Charles J. Nieman


CHARLES J. NIEMAN, cashier of the First National Bank of Leechburg, Pa., is also a member and secretary of the board of directors of that bank. Previously to his connection with this institution he held other positions of financial responsibility. Mr. Nieman was born in Allegheny City, this State, March 18, 1870, the youngest son of John C. and Nancy (Zorn) Nieman.

John Christian Nieman, the father, was born in the Province of Hanover, Germany, May 23, 1829, was confirmed there in the Lutheran Church by Rev. Mr. Stueber, and came to America in 1847. He attended St. John's Lutheran Church for the time he came here, though he did not become a member of it until after his marriage. He had been called on at different times to fill various offices in the church. In January, 1896, he was elected president of the church and remained in that position until his death.

The family name was spelled "Niemann" by his ancestors. His father, Fredrich Niemann, a lifelong Lutheran, died in Germany in 1872, at the age of seventy years; the mother passed away many years before, in 1845, on Dec. 20th, called in Germany the second day of Christmas.

In 1852 Mr. Nieman married Nancy Zorn, daughter of Jacob and Susannah (Mechling) Zorn. She was born in Lancaster county, Pa., and when a girl came to Allegheny with the family of Rev. Mr. Friedrich, with whom she was staying. To this marriage were born seven children, three of whom are deceased, Mary dying at the age of nineteen, Rebecca when four years old and William H. at the age of fifty-two; he was formerly an officer in St. John's Church. The others are: Sarah, wife of Charles Elste, of Bellevue; Lizzie, wife of G. W. McPherson, of Bellevue, Pa.; Miss Anna, of Bellevue, Pa.; and Charles J.

Jacob Zorn, father of Mrs. Nancy Nieman, was a native of Lancaster county, this State, and served his country during the war of 1812, being one of the brave men who fought under Jackson at the battle of New Orleans. Jacob Zorn's father also served his country during the Revolutionary war. Jacob Zorn was a Lutheran in religious faith, as was also his wife; she died when her daughter Nancy was but two years old.

Charles J. Nieman attended the old Second ward public school on North avenue in Allegheny. The determination of the boy to secure an education was shown even at this early age, for when a pupil in the public schools during the day session he attended German school at night. Later he took a course in the Iron City Commercial College, an institution which was famous in its day. At the age of sixteen he became the messenger in the railroad offices at the Union Station, under the late Thomas D. Messler, who at that time was third vice president of the Pennsylvania Company lines west of Pittsburgh. When still quite young Mr. Nieman was advanced to the position of clerk in the auditor's office for the same company, and after serving fourteen years in railroad work resigned to accept the position of assistant paymaster for the American Sheet Tin Plate Company, Vandergrift (Pa.) Works. Later he was promoted to the position of paymaster at the Vandergrift mills, resigning to become cashier of the First National Bank at Leechburg, Pennsylvania.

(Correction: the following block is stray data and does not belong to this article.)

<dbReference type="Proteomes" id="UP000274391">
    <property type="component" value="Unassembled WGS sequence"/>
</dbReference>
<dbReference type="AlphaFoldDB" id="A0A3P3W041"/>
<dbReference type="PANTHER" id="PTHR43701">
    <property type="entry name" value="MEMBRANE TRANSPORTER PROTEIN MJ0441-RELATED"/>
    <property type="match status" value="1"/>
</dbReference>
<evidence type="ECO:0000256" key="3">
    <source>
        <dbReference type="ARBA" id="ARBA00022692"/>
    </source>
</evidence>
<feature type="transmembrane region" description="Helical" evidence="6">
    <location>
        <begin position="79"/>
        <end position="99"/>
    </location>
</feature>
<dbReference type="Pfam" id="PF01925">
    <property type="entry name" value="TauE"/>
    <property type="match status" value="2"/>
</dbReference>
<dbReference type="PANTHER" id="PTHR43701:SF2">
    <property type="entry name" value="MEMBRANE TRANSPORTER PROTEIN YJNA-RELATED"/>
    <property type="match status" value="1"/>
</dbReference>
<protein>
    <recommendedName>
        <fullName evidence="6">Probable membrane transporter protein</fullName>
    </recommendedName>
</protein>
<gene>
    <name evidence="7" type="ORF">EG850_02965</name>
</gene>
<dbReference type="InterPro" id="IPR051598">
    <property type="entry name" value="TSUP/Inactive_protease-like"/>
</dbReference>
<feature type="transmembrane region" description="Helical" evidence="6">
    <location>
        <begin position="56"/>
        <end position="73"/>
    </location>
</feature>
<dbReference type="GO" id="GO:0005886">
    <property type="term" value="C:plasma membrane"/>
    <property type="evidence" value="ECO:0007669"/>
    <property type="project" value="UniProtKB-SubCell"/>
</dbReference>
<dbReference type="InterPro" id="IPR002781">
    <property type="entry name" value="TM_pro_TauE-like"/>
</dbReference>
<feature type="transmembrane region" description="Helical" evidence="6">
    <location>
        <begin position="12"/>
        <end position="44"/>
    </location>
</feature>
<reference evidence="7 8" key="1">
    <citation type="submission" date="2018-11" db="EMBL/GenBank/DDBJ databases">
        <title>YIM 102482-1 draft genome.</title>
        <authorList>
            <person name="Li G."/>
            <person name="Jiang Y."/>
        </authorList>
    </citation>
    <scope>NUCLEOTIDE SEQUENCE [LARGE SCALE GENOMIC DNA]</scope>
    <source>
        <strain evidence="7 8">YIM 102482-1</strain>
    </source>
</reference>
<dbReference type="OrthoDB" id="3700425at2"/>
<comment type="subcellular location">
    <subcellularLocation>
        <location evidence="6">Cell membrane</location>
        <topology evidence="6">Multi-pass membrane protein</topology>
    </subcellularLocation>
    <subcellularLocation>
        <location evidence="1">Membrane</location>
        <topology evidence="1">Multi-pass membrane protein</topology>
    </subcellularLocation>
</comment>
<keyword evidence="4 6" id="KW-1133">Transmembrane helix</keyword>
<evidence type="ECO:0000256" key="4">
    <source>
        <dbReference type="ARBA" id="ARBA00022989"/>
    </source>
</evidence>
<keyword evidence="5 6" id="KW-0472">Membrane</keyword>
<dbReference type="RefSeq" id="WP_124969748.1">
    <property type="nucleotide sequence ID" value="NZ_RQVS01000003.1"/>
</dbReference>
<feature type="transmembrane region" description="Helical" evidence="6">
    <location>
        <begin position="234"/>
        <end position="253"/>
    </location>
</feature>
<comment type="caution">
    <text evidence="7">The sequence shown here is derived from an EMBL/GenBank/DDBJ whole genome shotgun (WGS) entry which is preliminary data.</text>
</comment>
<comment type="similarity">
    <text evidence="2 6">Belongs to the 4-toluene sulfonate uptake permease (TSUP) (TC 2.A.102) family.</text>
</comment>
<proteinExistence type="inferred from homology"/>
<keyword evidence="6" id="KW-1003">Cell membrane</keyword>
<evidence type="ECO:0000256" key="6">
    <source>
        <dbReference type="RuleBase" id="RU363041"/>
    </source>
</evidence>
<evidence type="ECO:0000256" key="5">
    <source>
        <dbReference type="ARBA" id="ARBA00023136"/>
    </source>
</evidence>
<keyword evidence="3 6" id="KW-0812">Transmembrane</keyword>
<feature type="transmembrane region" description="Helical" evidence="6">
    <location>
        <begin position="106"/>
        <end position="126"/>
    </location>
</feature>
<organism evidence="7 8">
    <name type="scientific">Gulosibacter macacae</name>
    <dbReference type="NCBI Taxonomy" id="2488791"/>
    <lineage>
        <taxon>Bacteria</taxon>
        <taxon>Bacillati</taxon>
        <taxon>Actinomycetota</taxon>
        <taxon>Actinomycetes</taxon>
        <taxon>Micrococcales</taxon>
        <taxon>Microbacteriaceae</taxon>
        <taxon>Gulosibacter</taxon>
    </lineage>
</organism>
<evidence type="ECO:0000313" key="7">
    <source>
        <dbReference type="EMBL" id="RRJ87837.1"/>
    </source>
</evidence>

The progress of the bank and its growing importance to the business community afford the best evidences of Mr. Nieman's success. The deposits of the First National Bank when he was elected cashier amounted to $250,000, and in five years they have increased to the total of over $600,000, with total resources of $8,000,000. This bank is on the "honor roll", that is, one possessing surplus and profits in excess of capital. Of the 7,500 national banks in the United States, only 1,300 occupy this position.

In this community where he has spent so much of his early life, little need be said of Mr. Nieman as a business man. The growth of the institution for which his most earnest efforts have been made is proof of his efficiency in his present responsibility. His unfailing courtesy, his genial manner under all circumstances, make him particularly fitted to meet the exigencies of modern business life. His acute business sense seems tempered by a manner which enables him to refuse a proposition with as much grace as another would have in conferring a favor.

Mr. Nieman is essentially a domestic man, devoted to his interesting family. He married Edith Dawson, daughter of the late Thomas and Eliza (Eggleson) Dawson, of Bellevue, Pa.; her father was one of the pioneer oil men of the old Smith Ferry field. Mr. and Mrs. Nieman have two daughters, Grace and Jean. The handsome family residence standing on Grant avenue, Leechburg, was at one time the home of Capt. Alfred Hicks, later the home of L. W. Hicks, and then purchased by Mr. Nieman.

Mr. Nieman and family belong to the Methodist Episcopal Church and he has been secretary of its board of trustees since 1907. He is prominent in Masonry, a life long member and past officer of the Bellevue Lodge, No. 530, F. & A. M.; a member of the Duquesne Royal Arch Chapter; Allegheny Commandery, No. 35, K. T., and Coudersport Consistory, thirty-second degree. He is associated also with the Odd Fellows Lodge at Leechburg.

Source: Page(s) 551-552,
Armstrong County, Pa., Her People, Past and Present, J.H. Beers & Co., 1914

Transcribed September 1998 by Connie Mateer for the Armstrong County Beers Project
Contributed for use by the Armstrong County Genealogy Project (

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